IETF(_at_)20 Guerilla Party Events for Thursday
**I Need a Pen so I Can Remember Where to Add My Time Capsule Entry Day**
Today, is I need a pen day a lovely little
bugger with the URL for IETF(_at_)20 stuff on it.
These are a nifty accessory in office meetings
when sporting the IETF(_at_)20 tattoo you know,
gives you that coordinated look. Pick up your pen
at the IETF(_at_)20 table. In case you haven?t read
this far before, I will remind you that these are
first-come, first-served and will be placed on
the table at random times during the day. Be mannered and assign randomly.
**IETF(_at_)25 Time Capsule**
Today is the day that we open the vault and you
start predicting the future. Tell us what you
see for the IETF(_at_)25(_dot_) We?ll collect entries
starting today and close the vault during IETF66
in Montreal. The vault will be buried online
somewhere and be opened during IETF?s 25th
anniversary in 2011. So, shine up those crystal
balls, summon your best hallucinations and
predict your favorite future scenarios for the
IETF and the Internet. You?ll be glad you did.
(Or, even better, you might give yourself a huge laugh in 5 years.)
Go here: http://ietf20.isoc.org and choose the
Time Capsule link. It will open after noon Dallas time.
**IETF(_at_)20 Social Video Now Available**
Now playing in the IETF(_at_)20 Theatre that looks
remarkably like a table in the registration area:
video shot on Tuesday at the social. Listen and
learn from David Clark. Catch Ray and the IETF
originals. Laugh at the toasts. Drool over the
cake, the food, the beer. It?s all there for your viewing pleasure.
Prefer still pictures that you can see whilst in
a working group? Check out the fabulous
photography of Patrik Fältström at
http://stupid.domain.name/gallery/internet/ietf/ietf-65 start at roughly 9066.
For the folks that aren?t onsite, we?ll be
archiving the video on the web in a week or two.
Get some fiber installed and then watch it on your monitor.
Think you need this on a DVD? Let me know and
we?ll see about making some dups.
Visit today?s trivia event at
http://ietf20.isoc.org/trivia/. Everyone who
plays and sends in their name today will get a
free fabulous embroidered IETF(_at_)20 T-shirt. This
is your last chance. You?ve seen the t-shirt by
now. You know this is a good thing.
If you were a winner for Wednesday?s event, you
should have received an email from me telling you
so. Pick up your prize during the course of the
IETF65 meeting in the ISOC office. Office hours
will be posted with the winners list on the
IETF(_at_)20 table. The ISOC office is at the Opal
Room on Tower lobby floor across from Business Center.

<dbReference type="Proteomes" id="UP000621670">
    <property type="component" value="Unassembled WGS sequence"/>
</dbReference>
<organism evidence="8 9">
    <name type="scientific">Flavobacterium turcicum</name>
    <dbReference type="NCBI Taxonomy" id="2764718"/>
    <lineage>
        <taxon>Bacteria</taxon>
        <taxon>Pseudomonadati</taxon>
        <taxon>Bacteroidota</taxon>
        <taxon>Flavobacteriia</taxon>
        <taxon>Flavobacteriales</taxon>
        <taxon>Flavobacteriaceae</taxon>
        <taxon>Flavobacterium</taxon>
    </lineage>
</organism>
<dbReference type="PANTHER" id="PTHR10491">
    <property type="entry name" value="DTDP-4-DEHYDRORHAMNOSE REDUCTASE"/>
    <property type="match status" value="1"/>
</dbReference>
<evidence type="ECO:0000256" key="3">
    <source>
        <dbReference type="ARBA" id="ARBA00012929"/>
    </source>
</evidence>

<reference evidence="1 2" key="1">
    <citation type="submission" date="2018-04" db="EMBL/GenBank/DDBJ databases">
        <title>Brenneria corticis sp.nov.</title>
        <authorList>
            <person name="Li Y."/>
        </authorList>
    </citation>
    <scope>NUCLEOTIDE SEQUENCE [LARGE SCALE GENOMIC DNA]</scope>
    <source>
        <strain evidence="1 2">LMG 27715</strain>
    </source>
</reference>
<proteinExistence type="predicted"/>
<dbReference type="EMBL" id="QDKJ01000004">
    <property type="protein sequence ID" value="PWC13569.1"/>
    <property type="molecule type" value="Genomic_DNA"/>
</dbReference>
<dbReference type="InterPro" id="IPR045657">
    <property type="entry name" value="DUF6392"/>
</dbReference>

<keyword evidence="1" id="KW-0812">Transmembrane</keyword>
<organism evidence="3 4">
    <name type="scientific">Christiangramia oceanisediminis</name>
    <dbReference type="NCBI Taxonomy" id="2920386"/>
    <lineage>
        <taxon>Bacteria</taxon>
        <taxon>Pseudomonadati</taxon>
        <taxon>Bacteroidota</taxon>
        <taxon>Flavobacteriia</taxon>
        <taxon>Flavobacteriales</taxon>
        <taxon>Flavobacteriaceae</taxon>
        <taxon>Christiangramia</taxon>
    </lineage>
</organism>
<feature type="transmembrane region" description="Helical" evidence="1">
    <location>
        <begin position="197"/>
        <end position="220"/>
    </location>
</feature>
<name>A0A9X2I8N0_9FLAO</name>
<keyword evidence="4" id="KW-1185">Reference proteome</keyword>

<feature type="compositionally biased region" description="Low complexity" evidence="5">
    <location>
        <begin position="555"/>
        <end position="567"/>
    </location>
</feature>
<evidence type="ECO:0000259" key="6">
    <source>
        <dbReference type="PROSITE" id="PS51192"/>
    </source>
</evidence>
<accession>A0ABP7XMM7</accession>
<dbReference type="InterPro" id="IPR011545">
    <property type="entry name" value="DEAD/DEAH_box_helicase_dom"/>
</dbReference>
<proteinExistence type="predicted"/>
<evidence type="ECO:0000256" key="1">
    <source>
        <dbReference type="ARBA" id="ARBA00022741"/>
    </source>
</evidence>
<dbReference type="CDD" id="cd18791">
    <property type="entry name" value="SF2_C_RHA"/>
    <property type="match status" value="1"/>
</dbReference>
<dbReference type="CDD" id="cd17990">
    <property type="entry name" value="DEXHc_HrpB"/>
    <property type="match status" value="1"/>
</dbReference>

IETF(_at_)20 Guerilla Partying is sponsored by ISOC
for IETF65. This is for hilarity. None of your
registration fees were used to support these
activities. No plants were harmed during the
planning process. (Okay, a few might have been
picked but definitely not inhaled.) Yes, there
will be different activities each day. And, if
you don?t want to pay attention to the IETF(_at_)20
stuff because it makes you feel too cool or you
are busy trying to catch up on all the sleep
you?ve missed this week, delete these messages.
But first, more stuff on Tuesday?s trivia?
1. One IETF attendee appeared on more than a
dozen IETF name badges at the Stanford IETF -- name him or her. Milo Medin.
From Steve Casner: This was a small revolt
against pressure to wear a name badge during the
IETF meeting. I don't recall who picked Milo's
name to be the one that was replicated, but I can
say that it is a shame we don't have Milo partcipating in IETF any more.
Scott Brim added: It might have been me. I think
Elise Gerich and/or Tracy LaQuey (Parker) were
involved. We should definitely track down Milo.
Now for the Wednesday info?
1. Most protocols are designed as two party
protocols, but one early protocol still in use
today can be used as both a two party and three party protocol. Name it.
FTP. You gotta love it. Good stuff is good stuff.
2. Name the IETF meeting where it was possible to
swim in the ocean, walk past the beach bar, pick
up an alcoholic slurpee and walk straight into the plenary session.
Cocoa Beach... and Scott Brim did just that minus
the slurpee. It must be time to go back there,
isn?t it? Hurricane season is coming soon.
Dallas in monsoon. Cocoa Beach in July?s
hurricane season. There?s a pattern there?.
3. What was the name of the first broadly
deployed protocol that had a capability to transfer email?
FTP. Gosh, is today all about FTP?
4. What is an IMP?
IMP - Interface Message Processor - Packet Switch
on the ARPA Net. This is SO
easy. Seriously. IMPs were pretty giant
contraptions as I recall. Here?s a bit more
trivia and a picture: http://www.livinginternet.com/i/ii_arpanet.htm
5. At one point the IAB named something a
co-standard with SNMP. Name that protocol.
CMOT - CMIP over TCP. Yikes, dare we say
OSI? Go read RFC 1189. Remember when TCP/IP and
OSI were rivals? Seems like so long ago
there?s gotta be a Tales of the IETF story in there somewhere.
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